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Young Engineers Shape the World increases diversity in engineering

Young Engineers Shape the World increases diversity in engineering

Above: In small groups, high school students built lake-viewing platforms out of playing cards for fictional stakeholders in their first hands-on project of the Young Engineers Shape the World fall program. Photographer: Marco-Alexis Chaira/ASU

In only its second year, the Young Engineers Shape the World program is exposing high school students in the valley to opportunities available in engineering in an effort to help bolster diversity in the industry and increase the representation of women in engineering.

“As a black woman going into engineering, there’s not a lot of people who look like me, and I’m sure other people of marginalized communities feel the same,” said Brittine Young, a mechanical engineering student at Arizona State University who volunteered for the program. “It’s really important to create a system of support so people don’t feel so alone. You can relate to your counterparts and your peers only so much.”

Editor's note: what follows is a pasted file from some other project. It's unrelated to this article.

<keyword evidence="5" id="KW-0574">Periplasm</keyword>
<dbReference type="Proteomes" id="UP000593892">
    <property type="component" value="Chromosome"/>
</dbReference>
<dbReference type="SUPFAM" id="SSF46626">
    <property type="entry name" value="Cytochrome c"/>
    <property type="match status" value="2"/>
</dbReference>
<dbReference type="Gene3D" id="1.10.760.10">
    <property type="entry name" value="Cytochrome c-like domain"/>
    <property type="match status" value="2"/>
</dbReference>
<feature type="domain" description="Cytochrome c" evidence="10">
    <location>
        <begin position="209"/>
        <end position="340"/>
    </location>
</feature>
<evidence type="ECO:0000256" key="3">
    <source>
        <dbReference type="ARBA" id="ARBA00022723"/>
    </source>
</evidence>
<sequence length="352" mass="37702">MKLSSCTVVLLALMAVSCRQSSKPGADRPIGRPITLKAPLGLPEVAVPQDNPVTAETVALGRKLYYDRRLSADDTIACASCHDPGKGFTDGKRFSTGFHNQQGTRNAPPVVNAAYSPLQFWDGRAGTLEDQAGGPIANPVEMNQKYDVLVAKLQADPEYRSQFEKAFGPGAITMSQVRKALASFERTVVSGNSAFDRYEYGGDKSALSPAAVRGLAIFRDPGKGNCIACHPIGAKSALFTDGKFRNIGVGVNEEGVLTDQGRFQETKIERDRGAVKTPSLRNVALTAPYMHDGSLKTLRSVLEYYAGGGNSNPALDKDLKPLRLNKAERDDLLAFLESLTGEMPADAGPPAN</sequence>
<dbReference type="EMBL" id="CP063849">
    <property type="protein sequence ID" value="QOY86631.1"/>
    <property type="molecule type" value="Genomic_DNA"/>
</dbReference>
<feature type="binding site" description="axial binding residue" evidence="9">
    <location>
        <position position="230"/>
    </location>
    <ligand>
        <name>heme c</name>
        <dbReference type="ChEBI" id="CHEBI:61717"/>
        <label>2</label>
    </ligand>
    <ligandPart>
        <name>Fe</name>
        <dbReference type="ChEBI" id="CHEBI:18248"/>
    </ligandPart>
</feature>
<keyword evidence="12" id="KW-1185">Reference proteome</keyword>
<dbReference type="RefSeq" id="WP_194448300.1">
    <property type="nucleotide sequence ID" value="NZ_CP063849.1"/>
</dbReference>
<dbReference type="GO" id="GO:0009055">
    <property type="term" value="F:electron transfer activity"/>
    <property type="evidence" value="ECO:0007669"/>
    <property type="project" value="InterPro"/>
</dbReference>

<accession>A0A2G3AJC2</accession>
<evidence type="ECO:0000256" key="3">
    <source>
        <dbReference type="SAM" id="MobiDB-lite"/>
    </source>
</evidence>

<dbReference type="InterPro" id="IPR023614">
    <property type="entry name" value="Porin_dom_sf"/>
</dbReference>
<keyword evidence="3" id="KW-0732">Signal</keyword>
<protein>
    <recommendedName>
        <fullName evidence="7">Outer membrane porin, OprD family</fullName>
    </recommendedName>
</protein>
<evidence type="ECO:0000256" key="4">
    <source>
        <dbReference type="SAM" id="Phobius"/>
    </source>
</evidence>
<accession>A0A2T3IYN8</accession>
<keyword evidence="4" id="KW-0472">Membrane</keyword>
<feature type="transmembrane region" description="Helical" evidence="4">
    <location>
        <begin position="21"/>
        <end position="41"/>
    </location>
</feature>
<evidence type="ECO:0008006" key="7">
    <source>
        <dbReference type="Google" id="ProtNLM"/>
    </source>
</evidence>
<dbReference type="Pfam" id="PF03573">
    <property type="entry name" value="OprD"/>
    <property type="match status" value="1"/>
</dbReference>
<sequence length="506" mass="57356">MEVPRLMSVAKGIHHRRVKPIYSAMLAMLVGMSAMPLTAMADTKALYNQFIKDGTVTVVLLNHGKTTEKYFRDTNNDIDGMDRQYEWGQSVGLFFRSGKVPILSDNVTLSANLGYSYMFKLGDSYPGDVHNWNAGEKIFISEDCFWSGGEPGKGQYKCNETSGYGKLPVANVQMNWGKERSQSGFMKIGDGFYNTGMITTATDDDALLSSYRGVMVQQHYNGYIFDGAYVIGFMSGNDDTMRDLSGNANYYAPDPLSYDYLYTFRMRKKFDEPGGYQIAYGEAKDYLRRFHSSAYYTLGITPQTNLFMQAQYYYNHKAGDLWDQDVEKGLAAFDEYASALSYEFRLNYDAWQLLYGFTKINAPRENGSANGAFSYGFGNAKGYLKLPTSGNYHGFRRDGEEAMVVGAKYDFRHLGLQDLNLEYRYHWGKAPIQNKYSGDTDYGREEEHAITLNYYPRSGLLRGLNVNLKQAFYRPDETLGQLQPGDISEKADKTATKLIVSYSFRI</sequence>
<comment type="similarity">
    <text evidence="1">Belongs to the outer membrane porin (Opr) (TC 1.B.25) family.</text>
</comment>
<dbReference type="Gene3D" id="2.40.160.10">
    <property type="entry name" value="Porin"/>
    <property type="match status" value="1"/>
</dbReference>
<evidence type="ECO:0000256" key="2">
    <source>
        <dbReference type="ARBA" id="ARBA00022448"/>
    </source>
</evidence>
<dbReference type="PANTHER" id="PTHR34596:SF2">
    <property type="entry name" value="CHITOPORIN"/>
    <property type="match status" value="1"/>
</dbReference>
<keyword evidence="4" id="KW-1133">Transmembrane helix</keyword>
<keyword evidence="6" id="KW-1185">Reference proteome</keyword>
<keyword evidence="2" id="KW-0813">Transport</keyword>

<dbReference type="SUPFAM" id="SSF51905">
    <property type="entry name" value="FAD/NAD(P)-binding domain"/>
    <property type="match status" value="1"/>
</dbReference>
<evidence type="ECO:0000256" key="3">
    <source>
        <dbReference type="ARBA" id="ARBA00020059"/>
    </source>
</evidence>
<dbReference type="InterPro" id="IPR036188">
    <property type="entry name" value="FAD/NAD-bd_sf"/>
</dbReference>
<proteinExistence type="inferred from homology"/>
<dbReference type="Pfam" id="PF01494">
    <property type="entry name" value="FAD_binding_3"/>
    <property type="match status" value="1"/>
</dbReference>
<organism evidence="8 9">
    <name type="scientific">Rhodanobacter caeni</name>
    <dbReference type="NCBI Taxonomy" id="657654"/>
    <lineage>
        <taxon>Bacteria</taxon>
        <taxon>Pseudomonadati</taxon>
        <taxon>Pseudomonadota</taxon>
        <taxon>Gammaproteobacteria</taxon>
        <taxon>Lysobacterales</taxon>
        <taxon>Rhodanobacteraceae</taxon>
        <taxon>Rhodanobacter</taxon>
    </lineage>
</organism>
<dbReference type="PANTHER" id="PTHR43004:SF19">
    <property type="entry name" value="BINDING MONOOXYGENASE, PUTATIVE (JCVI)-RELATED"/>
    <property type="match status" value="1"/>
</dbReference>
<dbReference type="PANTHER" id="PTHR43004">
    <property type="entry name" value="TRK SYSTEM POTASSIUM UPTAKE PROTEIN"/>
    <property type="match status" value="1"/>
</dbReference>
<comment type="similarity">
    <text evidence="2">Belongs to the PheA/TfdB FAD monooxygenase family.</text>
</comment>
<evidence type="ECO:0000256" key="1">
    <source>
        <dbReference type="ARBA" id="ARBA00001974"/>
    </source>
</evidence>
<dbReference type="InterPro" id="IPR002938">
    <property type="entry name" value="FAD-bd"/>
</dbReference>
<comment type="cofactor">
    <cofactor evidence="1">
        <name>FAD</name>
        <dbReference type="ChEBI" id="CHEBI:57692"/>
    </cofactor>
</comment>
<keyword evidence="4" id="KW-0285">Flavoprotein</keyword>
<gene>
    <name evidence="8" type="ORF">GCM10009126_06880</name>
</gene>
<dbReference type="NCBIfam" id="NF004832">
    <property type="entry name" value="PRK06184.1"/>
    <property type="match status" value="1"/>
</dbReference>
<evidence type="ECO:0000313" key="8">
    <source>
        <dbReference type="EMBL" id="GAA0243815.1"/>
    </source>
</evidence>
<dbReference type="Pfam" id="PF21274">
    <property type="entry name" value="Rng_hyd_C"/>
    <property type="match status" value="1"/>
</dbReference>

YESW left its pilot phase on September 15, 2018, when it launched the program with a kick-off conference for high school students and their parents on ASU’s Tempe campus. The free program, organized by the Ira A. Fulton Schools of Engineering, targets underrepresented groups in the engineering industry, like women, first-generation college students and students who demonstrate financial need.

“In order to solve problems effectively, we need to have people who have been living those problems and have unique perspectives,” said Lauren Preble, a K-12 engineering education and outreach coordinator at the Fulton Schools. “That’s why increasing diversity is so important. Students from diverse backgrounds bring different life experiences with them when they enter an engineering program, and that diversity is what we need for problems this profession will face.”

After a morning of seminars providing information about the YESW program, and financial aid and college-readiness provided by Access ASU, the high school students broke into groups for a design challenge to encourage teamwork and problem solving. With nothing but a ruler, deck of playing cards and tape, the teams were commissioned by a fictional stakeholder, Seeking Peace And Rejuvenation Kayaking Society (SPARKS), to design a lake-viewing platform. Engineering students and industry professionals filled the roles of stakeholders in five separate activity workshops.